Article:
I spent the night with Brooke and her brood recently. This was taken before I left. At the far back is Otto, sitting on my left side is Iris Pie Face, and getting her neck scratched is Gracie Snorks. Brooke and I slept in the same bed, and I woke up to Iris Pie Face's bum on my pillow with legs cockroached. It was the pfffffft of a greyhound fart bomb that woke me.
Some people have compared returning (to work, home, life) after a vacation to jumping on a treadmill that is already running at full speed. Pshaw. I wish.
I feel as though I have jumped on a treadmill that's at full speed and 6 percent incline, sandwiched between two other machines with sweaty heavy steppers, and my feet have been recently slathered with Vaseline petroleum jelly. I'm shot off the treadmill but not far enough away so that my head and hair aren't pulled and squished underneath the machine.
And I'm angry.
It's not just the physical stuff that's knocking me about: going from US winter to Australian summer, helping people to clean up after the floods, returning to a 10-hour work day that requires a long commute. It's the emotional junk.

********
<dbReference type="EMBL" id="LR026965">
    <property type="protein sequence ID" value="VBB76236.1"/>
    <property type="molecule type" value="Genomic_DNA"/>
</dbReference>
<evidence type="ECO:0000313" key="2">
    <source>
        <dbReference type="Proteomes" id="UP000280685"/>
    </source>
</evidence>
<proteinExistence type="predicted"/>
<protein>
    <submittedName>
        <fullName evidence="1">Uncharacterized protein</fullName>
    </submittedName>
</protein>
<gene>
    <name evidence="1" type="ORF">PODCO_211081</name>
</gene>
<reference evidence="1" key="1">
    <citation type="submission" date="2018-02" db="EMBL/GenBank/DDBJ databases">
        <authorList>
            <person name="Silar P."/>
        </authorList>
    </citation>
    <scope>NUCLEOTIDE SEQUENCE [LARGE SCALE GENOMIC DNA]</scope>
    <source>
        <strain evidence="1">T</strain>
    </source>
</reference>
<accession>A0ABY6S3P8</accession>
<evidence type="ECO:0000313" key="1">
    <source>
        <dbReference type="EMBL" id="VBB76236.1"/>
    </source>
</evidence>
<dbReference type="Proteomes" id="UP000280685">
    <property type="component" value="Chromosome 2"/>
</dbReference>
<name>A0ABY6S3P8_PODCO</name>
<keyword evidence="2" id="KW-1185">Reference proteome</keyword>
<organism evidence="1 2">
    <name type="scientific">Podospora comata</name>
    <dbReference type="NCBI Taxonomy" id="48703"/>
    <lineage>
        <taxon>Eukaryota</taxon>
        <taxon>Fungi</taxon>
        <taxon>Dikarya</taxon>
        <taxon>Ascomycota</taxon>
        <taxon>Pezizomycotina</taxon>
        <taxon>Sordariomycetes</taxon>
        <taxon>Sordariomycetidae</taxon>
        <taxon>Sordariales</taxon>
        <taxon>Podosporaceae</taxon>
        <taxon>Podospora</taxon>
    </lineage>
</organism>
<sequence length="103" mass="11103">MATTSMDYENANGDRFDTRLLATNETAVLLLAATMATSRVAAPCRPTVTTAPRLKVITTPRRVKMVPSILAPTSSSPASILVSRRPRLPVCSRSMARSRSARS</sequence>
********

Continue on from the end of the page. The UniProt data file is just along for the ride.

I've returned to a Queensland that has a piss-poor greyhound adoption program. I won't even use the word that rhymes with crap anymore. I've struggled with addressing the issues I've had on a public forum. It is part of that "If you can't say anything nice" business one's mom tries to instill. Then after I decided that we did need to talk about this, I stressed about how to do so without too much drama and too many words. Tight writing is not my forte.
Basically, I'm of the opinion that the main greyhound adoption program in queensland is a big, nasty bully.
It was a turn off to visit their display at the Ekka (The Royal Queensland Show, similar to a US state fair) and see volunteers in uniform, but the director off to the side in a conservative business suit. I had at first thought she was some uptight wife or mom who was dragged against her will to the stand and was waiting for her eager husband or child to be done with it. It was worse seeing the dogs get excited to see Brooke, but hearing the volunteers tell us that if the dogs get excited (and these are dogs that know Brooke), they'll be sent to the back. According to the director, a vet, greyhounds don't get excited. Under the new administration, greyhounds are all sleek, calm, and as still as the ones seen depicted on art deco porcelain.
They zoom, you twit. They twirl, zoom, twist, and jump. Yes, they can be calm, but they recognise old friends. But it didn't stop there.
The new administration took to cat and small-dog testing within weeks of getting off the track. There were many failures and rejects. Test them while they're still twitchy. There's an idea.
But for me, the last straw was a sneaky clause put into the contract that said that by signing over their dogs, owner/trainers forfeited their right to know what happens to the dog. The program also charged the owner/trainers about $25 to take in the hound. That happens to be about the same price charged to them to have a dog destroyed.